The written word can pack a punch, especially when it comes in the form of a threatening letter. Although these sorts of letters may be intimidating or even scary, you should know that you can go to the police if you receive one, since sending threatening letters to others through the mail is a crime. In fact, federal law prohibits sending them -- and most states have laws that prohibit sending threatening letters as well.
Federal law carries harsh penalties for those who send threatening letters to other individuals. Anyone who sends a letter through the U.S. Postal Service demanding money or other things of value under the auspices of threat of bodily harm or kidnapping can face 20 years in federal prison. Similarly, anyone who threatens to injure the reputation of another unless given money can face jail time.
In addition to letters sent through the mail, it is also a federal crime to send threatening emails to another person. Specifically, it is illegal to send an email threatening to kidnap or injure someone. Anyone convicted under this statute faces up to five years in prison and a $250,000 fine. States also prohibit threatening or harassing others through email -- and anyone in violation of these laws can face jail time or other punishments as well.
Federal law offers significant protection from written threats and harassment. However, an individual who sends threatening letters to another either through the Internet or mail may also face punishment under state laws. Several states criminalize threats in general, which include those made through the mail or electronically. Nevada, for example, prohibits threats via text message, letter or email to kill another person, injure his reputation or destroy his property. California also criminalizes serious threats to kill or injure another person. Florida criminalizes "credible threats" that place the target in reasonable fear for his safety.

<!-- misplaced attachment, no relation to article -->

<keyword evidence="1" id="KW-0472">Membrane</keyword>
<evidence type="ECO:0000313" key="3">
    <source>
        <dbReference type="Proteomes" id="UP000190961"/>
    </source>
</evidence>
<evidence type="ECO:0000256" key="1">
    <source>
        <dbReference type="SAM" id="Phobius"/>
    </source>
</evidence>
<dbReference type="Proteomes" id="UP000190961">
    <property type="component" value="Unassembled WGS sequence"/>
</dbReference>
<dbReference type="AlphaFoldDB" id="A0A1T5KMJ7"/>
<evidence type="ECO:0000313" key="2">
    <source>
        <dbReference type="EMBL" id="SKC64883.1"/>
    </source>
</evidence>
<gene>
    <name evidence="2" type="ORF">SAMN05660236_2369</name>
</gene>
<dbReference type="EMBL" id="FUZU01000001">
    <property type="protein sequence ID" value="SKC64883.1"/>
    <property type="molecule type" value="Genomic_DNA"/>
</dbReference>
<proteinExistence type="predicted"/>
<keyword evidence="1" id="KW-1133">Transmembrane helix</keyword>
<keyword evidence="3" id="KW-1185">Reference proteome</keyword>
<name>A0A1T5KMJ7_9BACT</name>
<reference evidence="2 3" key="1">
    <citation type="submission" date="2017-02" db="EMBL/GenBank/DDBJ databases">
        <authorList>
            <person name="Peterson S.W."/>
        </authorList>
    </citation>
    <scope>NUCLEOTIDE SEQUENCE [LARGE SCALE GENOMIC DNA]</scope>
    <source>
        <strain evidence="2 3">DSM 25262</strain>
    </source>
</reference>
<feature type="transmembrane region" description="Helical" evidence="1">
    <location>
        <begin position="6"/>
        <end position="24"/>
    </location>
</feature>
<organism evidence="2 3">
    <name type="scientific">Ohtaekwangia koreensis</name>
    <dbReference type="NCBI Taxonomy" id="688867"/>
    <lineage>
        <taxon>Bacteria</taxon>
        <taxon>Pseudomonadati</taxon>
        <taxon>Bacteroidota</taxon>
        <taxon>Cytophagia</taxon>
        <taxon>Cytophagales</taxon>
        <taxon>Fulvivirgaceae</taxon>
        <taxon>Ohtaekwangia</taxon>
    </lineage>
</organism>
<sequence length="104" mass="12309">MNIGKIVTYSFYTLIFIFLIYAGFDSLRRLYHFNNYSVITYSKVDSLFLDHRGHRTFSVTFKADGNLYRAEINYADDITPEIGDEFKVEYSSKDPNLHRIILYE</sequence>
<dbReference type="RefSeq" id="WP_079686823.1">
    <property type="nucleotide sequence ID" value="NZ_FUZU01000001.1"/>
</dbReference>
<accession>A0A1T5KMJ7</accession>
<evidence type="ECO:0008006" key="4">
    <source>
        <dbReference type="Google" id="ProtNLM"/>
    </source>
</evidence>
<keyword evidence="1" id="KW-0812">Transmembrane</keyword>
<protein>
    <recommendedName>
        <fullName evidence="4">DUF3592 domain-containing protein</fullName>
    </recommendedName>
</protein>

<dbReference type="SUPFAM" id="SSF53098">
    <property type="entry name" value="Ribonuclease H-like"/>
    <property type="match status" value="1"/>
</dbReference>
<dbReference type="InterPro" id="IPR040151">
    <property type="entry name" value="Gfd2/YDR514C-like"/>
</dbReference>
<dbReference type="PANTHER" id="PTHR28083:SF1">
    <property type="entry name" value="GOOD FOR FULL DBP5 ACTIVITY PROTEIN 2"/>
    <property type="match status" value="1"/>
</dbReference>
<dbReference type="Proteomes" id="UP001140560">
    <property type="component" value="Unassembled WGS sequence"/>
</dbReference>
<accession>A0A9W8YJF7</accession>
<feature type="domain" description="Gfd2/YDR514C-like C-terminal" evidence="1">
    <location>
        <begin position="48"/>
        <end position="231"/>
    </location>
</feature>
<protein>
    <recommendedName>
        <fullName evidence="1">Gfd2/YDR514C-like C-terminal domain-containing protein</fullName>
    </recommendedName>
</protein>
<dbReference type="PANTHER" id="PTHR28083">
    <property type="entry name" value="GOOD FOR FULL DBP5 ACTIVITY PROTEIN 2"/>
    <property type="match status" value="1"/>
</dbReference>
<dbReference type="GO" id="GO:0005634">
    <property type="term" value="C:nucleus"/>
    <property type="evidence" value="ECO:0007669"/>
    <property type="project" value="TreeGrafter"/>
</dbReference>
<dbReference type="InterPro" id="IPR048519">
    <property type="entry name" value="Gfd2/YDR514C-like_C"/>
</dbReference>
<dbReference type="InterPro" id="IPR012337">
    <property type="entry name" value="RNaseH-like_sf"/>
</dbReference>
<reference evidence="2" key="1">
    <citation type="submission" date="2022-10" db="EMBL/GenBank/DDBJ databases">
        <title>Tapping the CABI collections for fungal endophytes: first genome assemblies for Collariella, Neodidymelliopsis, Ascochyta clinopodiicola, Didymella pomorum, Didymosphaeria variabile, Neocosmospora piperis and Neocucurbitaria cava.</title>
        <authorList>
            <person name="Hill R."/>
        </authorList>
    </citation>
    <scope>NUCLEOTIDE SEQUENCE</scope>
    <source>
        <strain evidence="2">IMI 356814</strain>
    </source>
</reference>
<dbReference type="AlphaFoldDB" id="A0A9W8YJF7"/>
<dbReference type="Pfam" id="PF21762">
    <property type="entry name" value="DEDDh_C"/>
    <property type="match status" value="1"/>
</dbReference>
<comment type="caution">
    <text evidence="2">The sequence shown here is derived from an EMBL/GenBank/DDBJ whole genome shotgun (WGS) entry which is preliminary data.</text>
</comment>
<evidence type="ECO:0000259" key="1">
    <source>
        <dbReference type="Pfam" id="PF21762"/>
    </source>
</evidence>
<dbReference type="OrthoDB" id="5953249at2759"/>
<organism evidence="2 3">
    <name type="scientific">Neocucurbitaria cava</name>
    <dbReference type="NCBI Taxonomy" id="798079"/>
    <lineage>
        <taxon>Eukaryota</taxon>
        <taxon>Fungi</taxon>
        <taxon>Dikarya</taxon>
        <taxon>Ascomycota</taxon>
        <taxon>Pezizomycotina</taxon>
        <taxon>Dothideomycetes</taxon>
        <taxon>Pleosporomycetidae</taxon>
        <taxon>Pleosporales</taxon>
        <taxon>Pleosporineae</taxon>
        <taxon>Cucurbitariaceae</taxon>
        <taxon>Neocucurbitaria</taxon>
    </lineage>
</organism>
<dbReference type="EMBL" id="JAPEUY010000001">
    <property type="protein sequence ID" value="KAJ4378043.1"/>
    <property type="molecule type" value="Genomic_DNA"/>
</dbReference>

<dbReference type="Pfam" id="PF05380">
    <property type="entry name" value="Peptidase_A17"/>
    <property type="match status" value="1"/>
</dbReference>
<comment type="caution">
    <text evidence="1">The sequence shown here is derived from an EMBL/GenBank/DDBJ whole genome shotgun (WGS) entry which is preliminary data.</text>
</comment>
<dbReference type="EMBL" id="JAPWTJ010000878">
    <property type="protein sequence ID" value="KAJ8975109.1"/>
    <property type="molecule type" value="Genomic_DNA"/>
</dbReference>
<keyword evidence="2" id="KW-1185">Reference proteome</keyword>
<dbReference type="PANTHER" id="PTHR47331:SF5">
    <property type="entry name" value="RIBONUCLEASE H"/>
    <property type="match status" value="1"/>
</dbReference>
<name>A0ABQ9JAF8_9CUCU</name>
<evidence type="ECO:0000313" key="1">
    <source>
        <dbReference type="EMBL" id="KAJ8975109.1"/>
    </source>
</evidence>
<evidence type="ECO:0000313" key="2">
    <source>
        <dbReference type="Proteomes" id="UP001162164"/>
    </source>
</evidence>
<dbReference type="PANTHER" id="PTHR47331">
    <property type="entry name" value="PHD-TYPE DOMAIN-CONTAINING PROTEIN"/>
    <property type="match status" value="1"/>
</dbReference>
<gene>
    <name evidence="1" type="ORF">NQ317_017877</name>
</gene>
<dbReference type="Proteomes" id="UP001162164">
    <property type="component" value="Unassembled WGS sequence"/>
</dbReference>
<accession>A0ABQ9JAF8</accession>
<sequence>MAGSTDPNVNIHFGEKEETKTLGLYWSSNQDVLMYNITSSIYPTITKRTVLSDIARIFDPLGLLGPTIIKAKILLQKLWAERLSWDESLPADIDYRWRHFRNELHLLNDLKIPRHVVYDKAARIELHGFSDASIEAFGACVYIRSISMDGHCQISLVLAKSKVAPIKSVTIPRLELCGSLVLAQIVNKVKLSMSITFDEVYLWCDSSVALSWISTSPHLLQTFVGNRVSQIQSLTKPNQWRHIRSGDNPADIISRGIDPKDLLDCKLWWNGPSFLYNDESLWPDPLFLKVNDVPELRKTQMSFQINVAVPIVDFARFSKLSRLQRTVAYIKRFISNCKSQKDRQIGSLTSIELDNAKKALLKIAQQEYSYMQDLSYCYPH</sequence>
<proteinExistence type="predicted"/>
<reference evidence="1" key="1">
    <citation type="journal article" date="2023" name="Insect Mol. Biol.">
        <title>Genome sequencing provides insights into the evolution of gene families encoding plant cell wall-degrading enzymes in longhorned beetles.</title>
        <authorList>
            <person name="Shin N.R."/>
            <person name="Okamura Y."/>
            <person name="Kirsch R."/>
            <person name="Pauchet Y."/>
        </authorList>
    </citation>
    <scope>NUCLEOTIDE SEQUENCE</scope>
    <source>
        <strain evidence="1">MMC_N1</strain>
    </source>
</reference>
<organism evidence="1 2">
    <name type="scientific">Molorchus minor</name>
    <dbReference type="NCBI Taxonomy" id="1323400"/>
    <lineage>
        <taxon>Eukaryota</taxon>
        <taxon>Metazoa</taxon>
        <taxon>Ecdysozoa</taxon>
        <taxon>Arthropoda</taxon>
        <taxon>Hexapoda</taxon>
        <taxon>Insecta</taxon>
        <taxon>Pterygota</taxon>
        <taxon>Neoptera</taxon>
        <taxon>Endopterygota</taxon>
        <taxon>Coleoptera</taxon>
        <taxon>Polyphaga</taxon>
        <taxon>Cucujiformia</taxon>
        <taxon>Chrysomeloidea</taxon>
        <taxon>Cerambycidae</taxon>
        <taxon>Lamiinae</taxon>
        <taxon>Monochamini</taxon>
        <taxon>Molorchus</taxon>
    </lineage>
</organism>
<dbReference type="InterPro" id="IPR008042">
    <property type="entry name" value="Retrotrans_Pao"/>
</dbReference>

Threats of all kinds are generally punishable either by jail time, fines or community service. You may also receive a protective order from a judge to prevent the threatening person from contacting you. The first step to helping ensure that these threatening letters stop is to file a police report and press charges against the individual who you believe is threatening you. If the prosecutor's office chooses to bring charges against your harasser, or, if you want a protective order, you will likely have to testify in court and present evidence of the threats made against you.
Christina Whitaker began her writing career in 2005 in newspaper journalism. She holds a Bachelor of Arts in English from UCLA and a law degree. Her legal experience includes work in Federal Court, and civil and criminal litigation. She also maintains a blog on social, pop-culture and cultural matters.